// Classify each message and return the label and the highest prediction confidence of
// best label
async function classifyMessage(message) {
    const response = await cohere.classify({
        inputs: [message]

    if (!!response.body.classifications && !!response.body.classifications[0]) {
        let [prediction, best] = ["", 0];
        for (const { option, confidence } of response.body.classifications[0].confidences) {
            if (confidence > best) {
                prediction = option
                best = confidence

        return [prediction, best]

Add a Discord message event handler to check sent messages. If the message is in the channel where you’re checking for product feedback, and the prediction confidence is high enough, it should notify the #feedback channel.

// Listen for new messages in the specified channel. If a message exceeds the threshold for
// feedback, route it to the correct product owner.
discordClient.on("messageCreate", async msg => {
    const { author, channelId, content } = msg;

    if (channelId === DISCORD_GENERAL_CHANNEL_ID) {
        try {
            const [prediction, confidence] = await classifyMessage(content);

            if (confidence > FEEDBACK_SCORE_THRESHOLD) {
                const message = `${author.username} just gave some product feedback for ${prediction} on Discord:\n\n${content}`;
                discordClient.channels.cache.get(DISCORD_FEEDBACK_CHANNEL_ID).send( message );
                console.log(`message had label ${prediction} with score ${confidence}:\n"${content}"`);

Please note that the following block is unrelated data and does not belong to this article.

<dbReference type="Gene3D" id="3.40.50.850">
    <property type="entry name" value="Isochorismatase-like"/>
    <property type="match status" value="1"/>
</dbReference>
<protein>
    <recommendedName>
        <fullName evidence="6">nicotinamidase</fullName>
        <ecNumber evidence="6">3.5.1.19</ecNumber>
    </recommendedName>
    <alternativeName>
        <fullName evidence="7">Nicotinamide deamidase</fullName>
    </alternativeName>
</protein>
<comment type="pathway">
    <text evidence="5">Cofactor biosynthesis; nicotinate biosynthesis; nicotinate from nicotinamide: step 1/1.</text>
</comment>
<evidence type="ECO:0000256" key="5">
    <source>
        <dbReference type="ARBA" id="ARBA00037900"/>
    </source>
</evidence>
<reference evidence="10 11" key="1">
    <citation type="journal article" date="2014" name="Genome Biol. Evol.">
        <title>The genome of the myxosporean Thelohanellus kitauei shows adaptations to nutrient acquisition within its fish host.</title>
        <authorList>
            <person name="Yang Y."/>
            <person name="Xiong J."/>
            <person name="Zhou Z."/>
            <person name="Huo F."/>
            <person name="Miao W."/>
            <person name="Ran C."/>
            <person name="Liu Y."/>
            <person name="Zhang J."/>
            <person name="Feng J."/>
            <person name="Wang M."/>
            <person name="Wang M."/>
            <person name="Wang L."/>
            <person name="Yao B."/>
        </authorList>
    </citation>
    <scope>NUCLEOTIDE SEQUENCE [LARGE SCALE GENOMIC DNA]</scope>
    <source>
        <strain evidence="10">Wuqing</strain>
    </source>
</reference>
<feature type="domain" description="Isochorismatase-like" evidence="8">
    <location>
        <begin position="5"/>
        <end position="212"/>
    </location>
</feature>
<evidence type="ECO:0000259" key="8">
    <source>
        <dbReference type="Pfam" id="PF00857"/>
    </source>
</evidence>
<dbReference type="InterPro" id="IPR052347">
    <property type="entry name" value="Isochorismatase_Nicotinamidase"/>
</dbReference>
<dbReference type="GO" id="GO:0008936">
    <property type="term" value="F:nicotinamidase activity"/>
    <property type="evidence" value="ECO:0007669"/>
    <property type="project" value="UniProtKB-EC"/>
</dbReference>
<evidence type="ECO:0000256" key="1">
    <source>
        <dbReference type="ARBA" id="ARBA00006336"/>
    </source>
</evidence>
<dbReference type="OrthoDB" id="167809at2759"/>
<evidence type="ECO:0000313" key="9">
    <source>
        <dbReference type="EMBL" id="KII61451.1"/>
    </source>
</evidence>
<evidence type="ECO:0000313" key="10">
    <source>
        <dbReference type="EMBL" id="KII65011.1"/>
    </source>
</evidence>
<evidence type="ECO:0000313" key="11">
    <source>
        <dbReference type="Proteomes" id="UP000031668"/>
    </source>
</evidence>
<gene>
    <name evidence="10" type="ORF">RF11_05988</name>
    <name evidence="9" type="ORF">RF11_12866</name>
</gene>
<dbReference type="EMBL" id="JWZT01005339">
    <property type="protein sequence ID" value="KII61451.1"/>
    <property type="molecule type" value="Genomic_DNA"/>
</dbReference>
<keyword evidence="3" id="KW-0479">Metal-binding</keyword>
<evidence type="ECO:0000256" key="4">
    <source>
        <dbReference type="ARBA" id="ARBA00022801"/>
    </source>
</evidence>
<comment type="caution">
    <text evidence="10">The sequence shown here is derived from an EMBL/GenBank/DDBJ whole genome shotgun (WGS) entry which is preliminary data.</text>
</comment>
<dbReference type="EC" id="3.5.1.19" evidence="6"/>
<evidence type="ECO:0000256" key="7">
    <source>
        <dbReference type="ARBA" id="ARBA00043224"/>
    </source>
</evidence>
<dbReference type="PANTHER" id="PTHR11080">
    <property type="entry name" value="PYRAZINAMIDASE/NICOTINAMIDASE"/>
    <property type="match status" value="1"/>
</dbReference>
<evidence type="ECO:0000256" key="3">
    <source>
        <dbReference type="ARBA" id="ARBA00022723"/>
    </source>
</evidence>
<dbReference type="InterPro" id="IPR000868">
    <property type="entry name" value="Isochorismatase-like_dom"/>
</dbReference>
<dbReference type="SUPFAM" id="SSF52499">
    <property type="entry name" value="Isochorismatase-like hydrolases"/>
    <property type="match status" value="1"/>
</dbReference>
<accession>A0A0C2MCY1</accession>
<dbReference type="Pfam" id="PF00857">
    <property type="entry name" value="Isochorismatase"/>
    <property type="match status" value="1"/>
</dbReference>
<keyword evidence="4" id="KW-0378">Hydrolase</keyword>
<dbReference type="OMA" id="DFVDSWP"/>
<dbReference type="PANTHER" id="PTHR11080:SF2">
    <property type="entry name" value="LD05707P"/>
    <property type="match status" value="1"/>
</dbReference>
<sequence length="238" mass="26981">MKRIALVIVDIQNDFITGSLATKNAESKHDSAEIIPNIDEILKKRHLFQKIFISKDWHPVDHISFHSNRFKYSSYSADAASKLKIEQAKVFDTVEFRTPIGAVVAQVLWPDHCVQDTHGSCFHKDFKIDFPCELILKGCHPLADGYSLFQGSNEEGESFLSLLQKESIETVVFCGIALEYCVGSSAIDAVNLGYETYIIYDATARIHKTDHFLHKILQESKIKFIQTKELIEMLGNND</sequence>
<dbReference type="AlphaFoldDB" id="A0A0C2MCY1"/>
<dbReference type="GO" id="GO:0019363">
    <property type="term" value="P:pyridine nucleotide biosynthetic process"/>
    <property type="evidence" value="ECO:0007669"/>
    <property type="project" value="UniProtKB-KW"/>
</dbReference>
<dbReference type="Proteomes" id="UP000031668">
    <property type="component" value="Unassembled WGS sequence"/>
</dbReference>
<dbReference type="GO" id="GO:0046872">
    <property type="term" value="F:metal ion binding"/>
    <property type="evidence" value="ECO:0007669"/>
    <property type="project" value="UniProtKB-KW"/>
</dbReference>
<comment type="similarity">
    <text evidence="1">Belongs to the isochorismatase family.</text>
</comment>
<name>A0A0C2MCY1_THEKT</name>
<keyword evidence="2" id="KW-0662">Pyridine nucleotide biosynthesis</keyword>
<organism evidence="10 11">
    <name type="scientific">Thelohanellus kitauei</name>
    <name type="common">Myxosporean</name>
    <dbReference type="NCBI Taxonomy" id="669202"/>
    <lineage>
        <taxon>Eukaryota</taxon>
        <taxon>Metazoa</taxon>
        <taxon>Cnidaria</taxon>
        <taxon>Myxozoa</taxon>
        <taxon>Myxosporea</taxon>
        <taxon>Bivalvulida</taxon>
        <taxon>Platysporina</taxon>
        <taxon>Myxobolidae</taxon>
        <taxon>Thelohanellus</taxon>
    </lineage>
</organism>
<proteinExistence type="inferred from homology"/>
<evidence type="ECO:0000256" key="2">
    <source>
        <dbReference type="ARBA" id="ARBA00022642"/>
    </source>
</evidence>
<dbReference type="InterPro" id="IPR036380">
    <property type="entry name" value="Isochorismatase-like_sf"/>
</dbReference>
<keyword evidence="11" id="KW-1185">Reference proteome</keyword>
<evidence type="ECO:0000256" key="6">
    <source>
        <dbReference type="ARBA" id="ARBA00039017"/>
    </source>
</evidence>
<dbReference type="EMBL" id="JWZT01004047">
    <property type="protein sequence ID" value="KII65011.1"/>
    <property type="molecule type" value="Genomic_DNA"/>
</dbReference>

else {
                console.log(`message had label ${prediction} with score ${confidence} so it was ignored:\n"${content}"`);
        catch (err) {

Finally, at the bottom of the code, you can add an event handler for when your Discord client is ready and have the bot log in using your Discord API key.

discordClient.once("ready", () => {
    console.log("~~~ ready to bring the specifications from the customers to the software engineers ~~~\n")


For your reference, the full project code is also available to download on GitHub.

Putting the Bot to the Test

You’re ready to run the bot and see how it performs.

From your terminal window or command prompt, run node index.js to start the Discord bot. Try typing some of the product feedback messages into the #general channel, such as “what is this product?” and “I want more than 3 results per endpoint.” You can also try a message like, “this message should be ignored” to check that non-feedback messages return a low confidence value and are ignored.

Cool, right?

What’s Next

As you can see, it’s very easy to analyze and sort natural language text when you use a Cohere representation model. You can finetune it the way you want and add more training data to improve the accuracy of your classification.

While this is only an example project, the code can be extended to connect to other social media, such as Twitter, and analyze text across different sources.

To learn more, you can read about finetuning Cohere representation models or check out the full Cohere documentation. Finally, go out and connect with other members of the Cohere community on Discord.